A little less than a year ago, Cyril reviewed Stoked
, a snowboarding game published by Destineer
. We’ve been checking out titles from for a few years. This game came as a surprise to a lot of people. Destineer
started with a lot of focus on budget titles, cartoon IP and social gaming ports, and DS games. Seeing them produce a top shelf sports title turned more than a few heads.
As with any first release in a series, Stoked wasn’t perfect. It received mixed but generally favorable reviews, the majority of which said basically the game was a near miss to being really good. So, Destineer gave the developers at Bongfish the go ahead to get back to work and finish what they started with Stoked: Big Air Edition.
I got this game in December, and played it quite a bit leading up to the Olympics. I had planned to write strictly based on my experience with this game in comparison to say SSX or some of the skateboard games I’d played in the past. The more I played the game, the more I liked it, so I decided I couldn’t do this review justice without playing the original game first to compare. After many hours between the two games, I finally got my act together and compiled a very late and oft-revised review.
The biggest part of Stoked: Big Air Edition is literally the biggest thing in the game; the mountains you’re shredding. And like the base you need to be able to ski, the mountains and the rest of the environment is basically dead on. There were five mountains in the original game, and two more were added in Stoked BAE. With the addition of the towering K2, there are now more than 500 square miles of surface to shred. With the exception of being able to feel the chill of the wind, or getting dizzy from the thin oxygen of the altitude, there’s a strong feeling of being in this game. Conditions happen in essentially a slightly faster real-time, and can have a real effect on your ability to complete tricks or races.
So many games cater to the gamers need to instantaneous gratification that they take the reality out of games that should be steeped in reality. BAE doesn’t have that problem. Days don’t have unlimited daylight; racing at dusk or in the dark is hazardous to your ability to see the course. Snowstorms don’t just inhibit visibility, they affect the way the board cuts through the snow and how the rider hangs in the air during tricks.
The other great thing about the environment is the way that it’s utilized to set up the various tasks the boarder can perform. While a menu system was added in BAE, jumping out of the helicopter and riding down to the point on mountain where different events begin felt a lot more natural. This was probably the only thing added with the second release that I didn’t feel made much of an impact.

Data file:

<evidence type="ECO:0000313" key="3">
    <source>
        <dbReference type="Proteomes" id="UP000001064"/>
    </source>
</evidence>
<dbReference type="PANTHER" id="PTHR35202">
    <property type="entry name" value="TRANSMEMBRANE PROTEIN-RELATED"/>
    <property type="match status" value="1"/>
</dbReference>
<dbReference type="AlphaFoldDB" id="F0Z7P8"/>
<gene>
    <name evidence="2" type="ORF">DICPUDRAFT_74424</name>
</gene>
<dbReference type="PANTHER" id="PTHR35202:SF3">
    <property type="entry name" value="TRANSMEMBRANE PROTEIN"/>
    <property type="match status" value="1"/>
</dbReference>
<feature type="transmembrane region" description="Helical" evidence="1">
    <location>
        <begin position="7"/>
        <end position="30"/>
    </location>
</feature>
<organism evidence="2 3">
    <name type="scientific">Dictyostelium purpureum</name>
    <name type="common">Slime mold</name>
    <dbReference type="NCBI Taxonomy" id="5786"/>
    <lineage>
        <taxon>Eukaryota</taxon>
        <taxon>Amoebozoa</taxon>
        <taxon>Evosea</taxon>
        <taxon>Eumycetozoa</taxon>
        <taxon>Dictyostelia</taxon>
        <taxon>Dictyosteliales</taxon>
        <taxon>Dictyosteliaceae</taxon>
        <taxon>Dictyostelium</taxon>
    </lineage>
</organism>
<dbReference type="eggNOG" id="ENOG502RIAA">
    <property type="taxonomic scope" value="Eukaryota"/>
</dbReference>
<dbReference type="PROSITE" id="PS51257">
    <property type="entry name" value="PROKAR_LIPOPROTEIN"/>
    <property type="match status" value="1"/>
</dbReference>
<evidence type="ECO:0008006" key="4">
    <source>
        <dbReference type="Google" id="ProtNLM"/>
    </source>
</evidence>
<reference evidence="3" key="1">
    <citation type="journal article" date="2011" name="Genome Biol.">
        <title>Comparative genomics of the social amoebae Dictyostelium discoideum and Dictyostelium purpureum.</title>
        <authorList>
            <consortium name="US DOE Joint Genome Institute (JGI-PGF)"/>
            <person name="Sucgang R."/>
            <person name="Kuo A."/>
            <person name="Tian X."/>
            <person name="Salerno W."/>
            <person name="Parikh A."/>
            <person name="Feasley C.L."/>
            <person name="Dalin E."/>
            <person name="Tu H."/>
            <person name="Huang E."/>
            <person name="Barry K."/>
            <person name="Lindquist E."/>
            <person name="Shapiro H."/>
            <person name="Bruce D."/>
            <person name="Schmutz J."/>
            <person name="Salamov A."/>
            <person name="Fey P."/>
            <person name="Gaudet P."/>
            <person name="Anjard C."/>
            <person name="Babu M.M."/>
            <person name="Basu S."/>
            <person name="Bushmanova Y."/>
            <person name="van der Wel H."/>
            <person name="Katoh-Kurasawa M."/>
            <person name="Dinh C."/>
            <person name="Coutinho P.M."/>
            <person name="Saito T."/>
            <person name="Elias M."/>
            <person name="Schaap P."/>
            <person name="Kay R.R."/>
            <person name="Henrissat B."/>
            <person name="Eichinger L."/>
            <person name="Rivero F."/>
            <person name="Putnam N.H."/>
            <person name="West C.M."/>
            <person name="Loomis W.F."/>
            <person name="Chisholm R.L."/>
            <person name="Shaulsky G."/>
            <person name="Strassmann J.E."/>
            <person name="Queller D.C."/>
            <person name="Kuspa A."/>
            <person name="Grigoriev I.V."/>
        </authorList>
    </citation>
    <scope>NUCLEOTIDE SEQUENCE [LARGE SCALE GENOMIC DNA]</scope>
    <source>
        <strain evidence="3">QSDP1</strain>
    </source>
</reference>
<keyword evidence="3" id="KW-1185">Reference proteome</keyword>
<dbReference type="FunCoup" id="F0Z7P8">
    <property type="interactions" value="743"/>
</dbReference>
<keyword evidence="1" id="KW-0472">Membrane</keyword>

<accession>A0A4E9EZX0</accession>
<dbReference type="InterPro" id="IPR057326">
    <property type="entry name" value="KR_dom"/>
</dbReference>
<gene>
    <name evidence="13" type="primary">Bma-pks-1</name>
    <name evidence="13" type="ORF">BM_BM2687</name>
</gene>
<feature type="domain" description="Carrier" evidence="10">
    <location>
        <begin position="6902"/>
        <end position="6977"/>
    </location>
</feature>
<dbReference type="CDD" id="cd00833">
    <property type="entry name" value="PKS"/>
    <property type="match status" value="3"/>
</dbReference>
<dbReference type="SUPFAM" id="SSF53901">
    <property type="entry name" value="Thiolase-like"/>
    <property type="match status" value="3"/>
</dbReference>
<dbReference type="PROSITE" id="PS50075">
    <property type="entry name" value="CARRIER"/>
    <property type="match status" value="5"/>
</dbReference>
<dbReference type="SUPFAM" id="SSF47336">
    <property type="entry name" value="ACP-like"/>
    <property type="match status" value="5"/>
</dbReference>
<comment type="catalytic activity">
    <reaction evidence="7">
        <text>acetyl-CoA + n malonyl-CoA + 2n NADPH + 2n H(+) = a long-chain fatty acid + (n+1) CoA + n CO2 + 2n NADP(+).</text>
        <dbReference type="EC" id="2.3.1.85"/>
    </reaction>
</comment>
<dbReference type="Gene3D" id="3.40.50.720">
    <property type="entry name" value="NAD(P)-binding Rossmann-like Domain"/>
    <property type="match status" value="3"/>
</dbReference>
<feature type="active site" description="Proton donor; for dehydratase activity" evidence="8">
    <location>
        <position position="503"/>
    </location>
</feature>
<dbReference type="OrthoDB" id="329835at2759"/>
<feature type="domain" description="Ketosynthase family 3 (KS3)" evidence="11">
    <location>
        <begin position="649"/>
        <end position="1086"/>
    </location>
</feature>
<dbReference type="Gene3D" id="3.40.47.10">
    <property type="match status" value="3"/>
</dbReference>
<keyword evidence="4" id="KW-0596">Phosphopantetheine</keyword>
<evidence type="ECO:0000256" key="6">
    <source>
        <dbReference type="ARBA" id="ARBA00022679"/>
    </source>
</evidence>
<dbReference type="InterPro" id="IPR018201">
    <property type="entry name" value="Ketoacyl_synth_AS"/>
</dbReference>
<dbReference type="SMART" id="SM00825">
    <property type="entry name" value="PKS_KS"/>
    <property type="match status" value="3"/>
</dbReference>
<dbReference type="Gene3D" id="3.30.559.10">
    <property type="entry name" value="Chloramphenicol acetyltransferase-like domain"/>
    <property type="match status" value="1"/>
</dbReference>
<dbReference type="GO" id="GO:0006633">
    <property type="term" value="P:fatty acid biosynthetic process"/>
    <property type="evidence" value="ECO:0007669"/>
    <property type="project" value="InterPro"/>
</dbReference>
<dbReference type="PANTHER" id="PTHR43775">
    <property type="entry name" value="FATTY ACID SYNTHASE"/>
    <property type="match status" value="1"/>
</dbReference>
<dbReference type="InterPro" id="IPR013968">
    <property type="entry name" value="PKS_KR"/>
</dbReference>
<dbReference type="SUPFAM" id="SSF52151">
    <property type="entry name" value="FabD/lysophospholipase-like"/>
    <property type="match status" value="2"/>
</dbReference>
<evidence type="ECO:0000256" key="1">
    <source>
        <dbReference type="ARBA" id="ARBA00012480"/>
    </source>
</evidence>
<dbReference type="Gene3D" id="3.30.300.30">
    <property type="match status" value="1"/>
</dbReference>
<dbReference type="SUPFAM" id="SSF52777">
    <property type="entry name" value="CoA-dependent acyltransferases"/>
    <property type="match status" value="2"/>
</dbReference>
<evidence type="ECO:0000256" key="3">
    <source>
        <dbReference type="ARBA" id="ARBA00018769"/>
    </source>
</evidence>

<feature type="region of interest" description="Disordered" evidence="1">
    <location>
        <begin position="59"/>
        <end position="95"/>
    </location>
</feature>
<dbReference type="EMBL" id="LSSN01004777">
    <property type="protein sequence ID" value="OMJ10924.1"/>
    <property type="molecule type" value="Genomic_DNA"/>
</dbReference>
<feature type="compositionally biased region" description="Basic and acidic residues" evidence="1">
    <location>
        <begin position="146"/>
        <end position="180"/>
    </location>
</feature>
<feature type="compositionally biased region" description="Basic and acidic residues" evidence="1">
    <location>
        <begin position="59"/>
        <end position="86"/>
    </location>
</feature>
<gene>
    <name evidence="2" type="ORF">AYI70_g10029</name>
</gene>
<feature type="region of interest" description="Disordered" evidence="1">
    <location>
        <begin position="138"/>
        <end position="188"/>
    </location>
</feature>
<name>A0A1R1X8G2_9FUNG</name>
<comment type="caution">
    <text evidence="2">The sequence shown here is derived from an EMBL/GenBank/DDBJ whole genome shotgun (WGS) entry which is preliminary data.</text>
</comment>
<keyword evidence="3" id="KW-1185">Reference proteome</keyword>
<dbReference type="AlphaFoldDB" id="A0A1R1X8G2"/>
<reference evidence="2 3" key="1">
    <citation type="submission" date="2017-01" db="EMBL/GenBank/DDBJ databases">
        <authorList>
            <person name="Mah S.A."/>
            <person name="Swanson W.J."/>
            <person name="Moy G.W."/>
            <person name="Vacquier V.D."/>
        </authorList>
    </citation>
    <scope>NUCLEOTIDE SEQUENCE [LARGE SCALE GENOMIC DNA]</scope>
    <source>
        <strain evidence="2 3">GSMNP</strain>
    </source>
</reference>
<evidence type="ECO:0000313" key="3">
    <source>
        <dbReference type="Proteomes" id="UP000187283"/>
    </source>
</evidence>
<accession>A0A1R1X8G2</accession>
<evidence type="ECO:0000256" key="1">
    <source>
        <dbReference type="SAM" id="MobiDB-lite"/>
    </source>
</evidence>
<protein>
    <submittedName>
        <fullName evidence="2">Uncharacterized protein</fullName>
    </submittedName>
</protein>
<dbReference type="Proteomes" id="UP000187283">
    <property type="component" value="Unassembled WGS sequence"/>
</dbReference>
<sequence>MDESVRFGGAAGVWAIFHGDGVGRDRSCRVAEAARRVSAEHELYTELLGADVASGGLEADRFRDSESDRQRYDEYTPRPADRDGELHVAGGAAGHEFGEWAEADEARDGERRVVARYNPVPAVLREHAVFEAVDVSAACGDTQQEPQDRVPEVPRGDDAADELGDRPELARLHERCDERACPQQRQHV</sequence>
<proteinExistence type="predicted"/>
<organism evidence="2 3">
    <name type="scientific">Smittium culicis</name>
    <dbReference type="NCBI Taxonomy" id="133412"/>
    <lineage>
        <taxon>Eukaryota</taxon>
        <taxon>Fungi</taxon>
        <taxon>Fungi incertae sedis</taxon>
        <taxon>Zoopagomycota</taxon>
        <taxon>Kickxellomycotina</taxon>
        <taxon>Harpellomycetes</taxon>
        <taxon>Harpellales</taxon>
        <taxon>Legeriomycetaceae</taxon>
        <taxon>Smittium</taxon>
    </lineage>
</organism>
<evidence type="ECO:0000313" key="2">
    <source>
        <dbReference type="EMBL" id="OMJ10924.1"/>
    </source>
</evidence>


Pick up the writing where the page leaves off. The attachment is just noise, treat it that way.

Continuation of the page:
The easiest and hardest things in the game are very much the same; just shredding the mountain. Once you hit the powder, you’re given every opportunity to fly through the air early and often. The tutorial mode teaches you the basics of tricks, but there is a huge difference between basic tricks and the ones that really score points. This is where the original Stoked fell down a bit. Trying the same three tricks in each the two games showed the time that Bongfish put into the control changes. In the first game, it was fairly difficult to replicate the same complex tricks. Because your athlete has to be able to do so many different moves, they pack a lot onto the controls. You had to hit the corners on the analog sticks just right and quickly, or the tricks simply wouldn’t work. With the release of BAE, they softened the controls enough to make getting the more difficult analog moves easier to complete.
One of the biggest features missing from the first game was racing. This was provided in spades by marking courses much as we saw on Whistler Mountain during the Vancouver Olympics, and putting you up against one of the seven pros. You can also race multiple opponents on XBL
, though my record against human opponents was basically the opposite of my NHL 10
record. I’m brutal at racing.
Graphically the game is pretty sharp and I didn’t feel like the developers needed to do too much in this area. But they took the time anyways update lighting, added fog and several other effects that really made a sharp contrast to the original. Like most of the other skating or snowboard games, the professional and sport apparel aspects of BAE are very important. In fact, several of the skaters switched sponsors or professional teams between the two versions of the game, so the graphics were updated to reflect this. The riders, the boards, and the trees all look very realistic, with the only negative being some of the snow formations. Some of the animations when riding the park elements are not all that strong, particularly when grinding rails near other large objects.
Back to the professional aspect and one area that still needs to be cleaned up; the sponsorships are all exactly the same. Each move up the ladder, you start with the same tasks and have basically the same milestones. This seems counterintuitive to the simulation feel of the rest of the game. Plus, as heavily involved as the sponsors seem to be in the game, getting this section of the game right should be pretty easy. The pros are all big name in the sport, and you would think at least one of them would play the game enough to see what needed fixed in this area. None of them made the Olympic teams in the Vancouver games, so I'm sure they had the time (oooh, snap!)
In conclusion, with all of the enhancements, and in light of the budget price the game was released at, I have to give the game some pretty solid marks. While it’s still not perfect, it’s definitely improved and has taken a pretty good game and made it better.
Snippet: A good game made better. Improved graphics, the addition of racing, and some control scheme enhancements have made the game better. Still needs enhancement in the professional sponsorship areas.